Monday, August 8, 2011

Film Comment Don't Be Afraid of the Dark (2011) (slightly revised)

Let's pretend that there is a minimum word count here at Unseen Films. There isn't of course, as anyone who has read Ken's reasoning on why Return of the Jedi isn't a great film already knows.

Go with me on this because simply saying that Don't Be Afraid of the Dark is like a bad TV movie won't make up for the wasted evening nor the 45 dollars that it cost me to go see the film (between admission, train and subway fare and a soda at the theater) seem well spent.

I didn't really want to try and see the film tonight. It comes out in two weeks and I didn't need to see the film when I could see it locally. But since the producer, Guillermo del Toro, plus the director and some of the cast was going to be there I figured what the heck I'd splurge and get a ticket. (my first mistake of many)

Arriving just over an hour before the screening I found the ticket holders lined up out side the theater and the small gallery next to the theater set up for a big press red carpet event. It wasn't what I was expecting, so I went over and asked some one what the deal was (hoping to maybe meet del Toro) and they said they were set up for photos. A couple of quick questions and I realized it wasn't going to be worth pulling out my card since this was really a mindless photo op sort of thing. As I said texted to Ken "Unseen doesn't do red carpet". Not because I have anything against glamor and such, rather we're about the movies themselves.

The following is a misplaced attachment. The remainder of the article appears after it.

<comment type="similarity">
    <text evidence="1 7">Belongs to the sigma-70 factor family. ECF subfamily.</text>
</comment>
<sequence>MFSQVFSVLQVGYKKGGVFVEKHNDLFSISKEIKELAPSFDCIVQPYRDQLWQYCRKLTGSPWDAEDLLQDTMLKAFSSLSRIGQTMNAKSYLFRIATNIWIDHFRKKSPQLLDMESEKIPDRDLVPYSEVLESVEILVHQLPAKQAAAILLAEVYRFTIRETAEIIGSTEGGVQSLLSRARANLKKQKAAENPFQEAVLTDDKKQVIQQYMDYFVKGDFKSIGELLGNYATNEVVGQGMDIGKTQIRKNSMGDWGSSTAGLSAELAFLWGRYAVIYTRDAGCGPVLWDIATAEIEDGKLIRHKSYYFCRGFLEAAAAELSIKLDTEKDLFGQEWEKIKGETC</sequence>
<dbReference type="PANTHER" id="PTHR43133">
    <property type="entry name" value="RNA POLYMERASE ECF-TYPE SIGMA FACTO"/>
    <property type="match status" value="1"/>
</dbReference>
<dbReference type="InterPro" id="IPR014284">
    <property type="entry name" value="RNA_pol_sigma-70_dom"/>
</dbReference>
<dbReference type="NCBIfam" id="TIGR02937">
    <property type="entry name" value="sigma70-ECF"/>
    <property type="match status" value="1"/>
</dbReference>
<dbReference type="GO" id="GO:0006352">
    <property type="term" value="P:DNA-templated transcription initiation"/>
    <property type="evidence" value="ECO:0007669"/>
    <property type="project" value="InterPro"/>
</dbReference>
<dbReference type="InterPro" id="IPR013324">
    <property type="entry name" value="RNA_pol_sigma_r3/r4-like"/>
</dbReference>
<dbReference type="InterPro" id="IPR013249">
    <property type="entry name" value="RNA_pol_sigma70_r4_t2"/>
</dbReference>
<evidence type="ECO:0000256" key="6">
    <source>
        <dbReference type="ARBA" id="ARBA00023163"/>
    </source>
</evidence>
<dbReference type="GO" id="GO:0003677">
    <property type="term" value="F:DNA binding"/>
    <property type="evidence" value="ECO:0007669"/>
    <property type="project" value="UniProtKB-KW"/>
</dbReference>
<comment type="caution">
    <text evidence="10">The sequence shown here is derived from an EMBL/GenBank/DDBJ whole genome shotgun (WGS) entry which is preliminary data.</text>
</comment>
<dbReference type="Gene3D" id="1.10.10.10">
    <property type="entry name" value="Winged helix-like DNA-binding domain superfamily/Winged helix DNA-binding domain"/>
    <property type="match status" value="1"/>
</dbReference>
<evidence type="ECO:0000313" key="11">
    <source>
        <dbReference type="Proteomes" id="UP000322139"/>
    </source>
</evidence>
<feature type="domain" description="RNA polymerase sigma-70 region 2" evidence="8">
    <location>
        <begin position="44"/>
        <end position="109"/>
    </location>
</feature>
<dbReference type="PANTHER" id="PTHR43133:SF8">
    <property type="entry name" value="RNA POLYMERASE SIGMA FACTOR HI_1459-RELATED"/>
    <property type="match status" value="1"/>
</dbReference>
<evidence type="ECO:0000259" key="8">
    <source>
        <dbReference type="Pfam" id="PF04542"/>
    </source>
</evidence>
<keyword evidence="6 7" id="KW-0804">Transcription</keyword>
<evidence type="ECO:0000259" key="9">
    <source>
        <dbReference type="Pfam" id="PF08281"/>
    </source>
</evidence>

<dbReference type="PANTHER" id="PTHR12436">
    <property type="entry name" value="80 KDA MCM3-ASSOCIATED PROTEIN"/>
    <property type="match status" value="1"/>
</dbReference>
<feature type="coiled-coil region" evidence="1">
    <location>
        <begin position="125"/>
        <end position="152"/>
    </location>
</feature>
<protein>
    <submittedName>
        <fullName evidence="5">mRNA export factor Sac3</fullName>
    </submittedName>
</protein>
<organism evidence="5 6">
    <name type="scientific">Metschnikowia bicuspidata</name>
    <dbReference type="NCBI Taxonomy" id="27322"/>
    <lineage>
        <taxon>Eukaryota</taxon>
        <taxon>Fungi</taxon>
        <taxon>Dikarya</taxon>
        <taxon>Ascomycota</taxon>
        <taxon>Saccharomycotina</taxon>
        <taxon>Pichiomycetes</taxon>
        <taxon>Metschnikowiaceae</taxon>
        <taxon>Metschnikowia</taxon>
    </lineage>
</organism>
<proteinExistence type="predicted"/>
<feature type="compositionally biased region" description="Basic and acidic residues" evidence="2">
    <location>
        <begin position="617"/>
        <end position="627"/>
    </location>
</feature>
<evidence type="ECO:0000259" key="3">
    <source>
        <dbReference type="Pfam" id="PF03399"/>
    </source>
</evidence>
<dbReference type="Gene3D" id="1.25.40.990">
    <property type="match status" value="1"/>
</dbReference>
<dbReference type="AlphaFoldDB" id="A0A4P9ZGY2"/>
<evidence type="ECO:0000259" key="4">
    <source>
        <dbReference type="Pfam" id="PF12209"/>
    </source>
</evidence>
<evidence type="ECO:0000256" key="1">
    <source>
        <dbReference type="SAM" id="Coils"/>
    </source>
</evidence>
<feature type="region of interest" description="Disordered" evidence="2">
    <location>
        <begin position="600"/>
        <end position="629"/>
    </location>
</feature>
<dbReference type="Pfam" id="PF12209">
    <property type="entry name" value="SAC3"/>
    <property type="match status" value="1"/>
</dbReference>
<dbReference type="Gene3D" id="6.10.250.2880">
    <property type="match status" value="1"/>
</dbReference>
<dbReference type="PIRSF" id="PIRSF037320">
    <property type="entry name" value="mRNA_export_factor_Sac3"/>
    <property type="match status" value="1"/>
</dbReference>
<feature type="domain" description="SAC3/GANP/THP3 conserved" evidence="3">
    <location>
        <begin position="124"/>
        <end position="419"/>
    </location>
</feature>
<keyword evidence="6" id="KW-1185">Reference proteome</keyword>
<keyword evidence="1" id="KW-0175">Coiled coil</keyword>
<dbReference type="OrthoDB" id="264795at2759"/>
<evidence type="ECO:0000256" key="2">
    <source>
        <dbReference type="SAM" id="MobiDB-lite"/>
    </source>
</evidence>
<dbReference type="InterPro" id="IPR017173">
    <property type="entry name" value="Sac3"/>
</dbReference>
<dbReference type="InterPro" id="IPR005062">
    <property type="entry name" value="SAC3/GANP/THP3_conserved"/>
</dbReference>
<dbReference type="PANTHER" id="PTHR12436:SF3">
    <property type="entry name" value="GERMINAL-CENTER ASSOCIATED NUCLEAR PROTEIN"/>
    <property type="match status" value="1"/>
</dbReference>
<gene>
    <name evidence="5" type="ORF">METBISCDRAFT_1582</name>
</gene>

Amazingly those of us on line were let in with an hour to the advertised show time so I went in and staked out a seat. I then wandered out and got some Twizzlers and a soda. While getting my stuff I listened to four of the PR women, all dressed in almost identical black dresses (most of the women looked like clones with blonde hair and the same dress) talk about things in a manner that I took to be a contest to see who could seem to be the least interested. It was clear they all would rather be anywhere but here.

Back in the theater I was amazed at how many seats were taken up for press and invited guests. It was a good chunk of them. Actually by about ten after seven almost every non reserved seat was taken.

Around seven thirty several of the women in black were milling around looking for someone in the audience and trying to figure out seating. There was lots of pointing and hushed tones. Looking outside into the lobby it looked like a lightning storm with all of the flashes going off...